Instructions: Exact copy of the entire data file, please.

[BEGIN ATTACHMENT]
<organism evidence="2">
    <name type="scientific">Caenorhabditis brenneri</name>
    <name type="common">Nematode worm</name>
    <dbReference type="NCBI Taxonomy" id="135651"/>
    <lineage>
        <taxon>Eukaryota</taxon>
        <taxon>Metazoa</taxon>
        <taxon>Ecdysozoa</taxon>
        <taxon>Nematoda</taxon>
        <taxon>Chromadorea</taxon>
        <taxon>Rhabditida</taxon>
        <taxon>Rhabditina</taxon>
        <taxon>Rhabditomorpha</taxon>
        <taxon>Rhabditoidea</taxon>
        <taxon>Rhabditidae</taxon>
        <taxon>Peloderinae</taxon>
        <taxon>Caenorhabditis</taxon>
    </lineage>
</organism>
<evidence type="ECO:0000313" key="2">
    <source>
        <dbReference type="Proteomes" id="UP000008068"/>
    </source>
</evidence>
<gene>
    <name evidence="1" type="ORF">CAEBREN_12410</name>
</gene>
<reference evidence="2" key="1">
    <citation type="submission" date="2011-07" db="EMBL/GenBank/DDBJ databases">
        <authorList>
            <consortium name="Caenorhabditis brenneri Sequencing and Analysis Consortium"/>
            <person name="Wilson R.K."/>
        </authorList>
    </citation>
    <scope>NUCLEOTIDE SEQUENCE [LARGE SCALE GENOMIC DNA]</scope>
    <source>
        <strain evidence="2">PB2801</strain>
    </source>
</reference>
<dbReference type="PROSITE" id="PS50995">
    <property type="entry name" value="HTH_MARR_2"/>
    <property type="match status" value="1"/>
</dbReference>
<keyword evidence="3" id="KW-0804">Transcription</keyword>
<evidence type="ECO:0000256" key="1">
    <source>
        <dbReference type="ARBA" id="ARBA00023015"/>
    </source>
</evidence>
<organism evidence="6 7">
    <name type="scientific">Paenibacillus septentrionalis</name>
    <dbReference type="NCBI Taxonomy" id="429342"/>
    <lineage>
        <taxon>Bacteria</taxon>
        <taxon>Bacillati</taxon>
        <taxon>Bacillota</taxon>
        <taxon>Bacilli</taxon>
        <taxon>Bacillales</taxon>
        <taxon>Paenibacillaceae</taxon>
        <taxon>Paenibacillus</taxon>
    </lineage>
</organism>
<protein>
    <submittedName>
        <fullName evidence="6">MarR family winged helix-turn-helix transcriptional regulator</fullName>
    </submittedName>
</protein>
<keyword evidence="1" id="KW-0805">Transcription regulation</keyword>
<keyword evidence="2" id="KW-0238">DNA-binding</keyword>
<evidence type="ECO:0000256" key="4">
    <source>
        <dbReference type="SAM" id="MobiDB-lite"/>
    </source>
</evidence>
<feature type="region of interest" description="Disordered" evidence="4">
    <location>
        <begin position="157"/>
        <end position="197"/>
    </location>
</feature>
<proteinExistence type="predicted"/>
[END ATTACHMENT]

<organism evidence="2">
    <name type="scientific">Caenorhabditis brenneri</name>
    <name type="common">Nematode worm</name>
    <dbReference type="NCBI Taxonomy" id="135651"/>
    <lineage>
        <taxon>Eukaryota</taxon>
        <taxon>Metazoa</taxon>
        <taxon>Ecdysozoa</taxon>
        <taxon>Nematoda</taxon>
        <taxon>Chromadorea</taxon>
        <taxon>Rhabditida</taxon>
        <taxon>Rhabditina</taxon>
        <taxon>Rhabditomorpha</taxon>
        <taxon>Rhabditoidea</taxon>
        <taxon>Rhabditidae</taxon>
        <taxon>Peloderinae</taxon>
        <taxon>Caenorhabditis</taxon>
    </lineage>
</organism>
<evidence type="ECO:0000313" key="2">
    <source>
        <dbReference type="Proteomes" id="UP000008068"/>
    </source>
</evidence>
<gene>
    <name evidence="1" type="ORF">CAEBREN_12410</name>
</gene>
<reference evidence="2" key="1">
    <citation type="submission" date="2011-07" db="EMBL/GenBank/DDBJ databases">
        <authorList>
            <consortium name="Caenorhabditis brenneri Sequencing and Analysis Consortium"/>
            <person name="Wilson R.K."/>
        </authorList>
    </citation>
    <scope>NUCLEOTIDE SEQUENCE [LARGE SCALE GENOMIC DNA]</scope>
    <source>
        <strain evidence="2">PB2801</strain>
    </source>
</reference>
<dbReference type="PROSITE" id="PS50995">
    <property type="entry name" value="HTH_MARR_2"/>
    <property type="match status" value="1"/>
</dbReference>
<keyword evidence="3" id="KW-0804">Transcription</keyword>
<evidence type="ECO:0000256" key="1">
    <source>
        <dbReference type="ARBA" id="ARBA00023015"/>
    </source>
</evidence>
<organism evidence="6 7">
    <name type="scientific">Paenibacillus septentrionalis</name>
    <dbReference type="NCBI Taxonomy" id="429342"/>
    <lineage>
        <taxon>Bacteria</taxon>
        <taxon>Bacillati</taxon>
        <taxon>Bacillota</taxon>
        <taxon>Bacilli</taxon>
        <taxon>Bacillales</taxon>
        <taxon>Paenibacillaceae</taxon>
        <taxon>Paenibacillus</taxon>
    </lineage>
</organism>
<protein>
    <submittedName>
        <fullName evidence="6">MarR family winged helix-turn-helix transcriptional regulator</fullName>
    </submittedName>
</protein>
<keyword evidence="1" id="KW-0805">Transcription regulation</keyword>
<keyword evidence="2" id="KW-0238">DNA-binding</keyword>
<evidence type="ECO:0000256" key="4">
    <source>
        <dbReference type="SAM" id="MobiDB-lite"/>
    </source>
</evidence>
<feature type="region of interest" description="Disordered" evidence="4">
    <location>
        <begin position="157"/>
        <end position="197"/>
    </location>
</feature>
<proteinExistence type="predicted"/>